EDITORIAL

Looking ahead, a year after the riot

Corrective steps taken after the Little India riot have helped to reassure the public that a similar situation is unlikely to boil over again in the area. Firm measures demonstrated - from the deportation of those less culpable to the jailing and caning of ringleaders - have made it amply clear to foreigners that street violence, for whatever reason, is simply not tolerated in Singapore. When public order is threatened or disrupted, the official response will be swift and tough.

The Committee of Inquiry into the violence drove home the national importance of preparing to deal effectively with such threats and, better still, of preventing them. The committee's eight recommendations in June, focusing on ways to strengthen the Home Team and to better manage congregation areas, offered a practical blueprint which one must not lose sight of. The proposals include the need to improve police communications and command-and-control capabilities; train and equip front-line officers to deal with large-scale public order incidents; and increase manpower resources. Acting on the recommendations is a work in progress. The authorities would bolster public confidence and send a deterrent message to potential trouble-makers by providing updates on how the recommendations are being institutionalised.

Such steps would be more useful than anti-riot drills conducted at foreign workers' dormitories, given the danger of the mock exercises invoking national or racial stereotypes unintentionally, when the intention is to heighten preparedness.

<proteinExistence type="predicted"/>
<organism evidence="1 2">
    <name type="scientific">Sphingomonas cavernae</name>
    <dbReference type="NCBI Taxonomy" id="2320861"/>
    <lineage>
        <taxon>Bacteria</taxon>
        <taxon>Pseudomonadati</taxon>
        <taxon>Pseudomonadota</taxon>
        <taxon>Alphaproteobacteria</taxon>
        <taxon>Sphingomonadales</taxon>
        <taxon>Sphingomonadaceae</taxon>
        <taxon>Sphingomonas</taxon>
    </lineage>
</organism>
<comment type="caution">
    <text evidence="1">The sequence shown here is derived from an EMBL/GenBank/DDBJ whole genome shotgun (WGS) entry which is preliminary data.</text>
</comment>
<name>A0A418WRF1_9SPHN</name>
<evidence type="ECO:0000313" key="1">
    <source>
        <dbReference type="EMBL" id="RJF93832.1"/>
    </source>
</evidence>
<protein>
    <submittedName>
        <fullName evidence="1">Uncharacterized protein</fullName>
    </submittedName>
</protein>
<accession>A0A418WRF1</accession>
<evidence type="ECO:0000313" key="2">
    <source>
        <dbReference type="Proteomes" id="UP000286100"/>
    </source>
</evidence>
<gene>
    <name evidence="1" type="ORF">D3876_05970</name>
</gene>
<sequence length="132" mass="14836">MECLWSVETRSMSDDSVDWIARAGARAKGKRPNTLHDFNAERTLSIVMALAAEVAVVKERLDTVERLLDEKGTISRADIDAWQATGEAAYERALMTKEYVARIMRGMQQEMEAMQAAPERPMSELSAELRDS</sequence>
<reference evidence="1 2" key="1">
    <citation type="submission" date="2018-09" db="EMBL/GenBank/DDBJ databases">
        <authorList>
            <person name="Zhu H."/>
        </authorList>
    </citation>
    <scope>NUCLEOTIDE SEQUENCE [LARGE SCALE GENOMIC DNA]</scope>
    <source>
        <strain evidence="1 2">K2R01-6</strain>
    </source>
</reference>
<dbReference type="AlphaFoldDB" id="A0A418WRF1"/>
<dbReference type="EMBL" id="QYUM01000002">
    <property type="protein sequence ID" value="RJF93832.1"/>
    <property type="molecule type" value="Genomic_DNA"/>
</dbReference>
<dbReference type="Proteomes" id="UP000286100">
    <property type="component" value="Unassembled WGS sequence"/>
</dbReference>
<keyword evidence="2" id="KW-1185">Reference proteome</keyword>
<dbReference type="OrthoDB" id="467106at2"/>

Alcohol consumption curbs have removed one catalytic source of future problems, while more lighting, safety and surveillance devices have contributed to better control of public spaces where foreign workers gather. While moving quickly on these fronts, the authorities have not ignored other needs, such as the provision of more services and amenities for workers, outside and within Little India. Examples include an increase in the number of recreation centres, and the newly constructed sheltered bus terminal in Tekka Lane - an initiative that benefits foreign workers directly while contributing to orderly traffic in the area.

The point that these moves make is that while safeguarding public order, Singapore welcomes foreign workers and is mindful of their needs.

Encouragingly, citizens are also playing a part to integrate foreign workers into society, like those volunteering to teach them English. Pragmatic Singaporeans can see that transient workers are much needed, not least because of the upcoming mega-projects to reshape the city. Heeding the welfare of such workers will yield social benefits in the long run.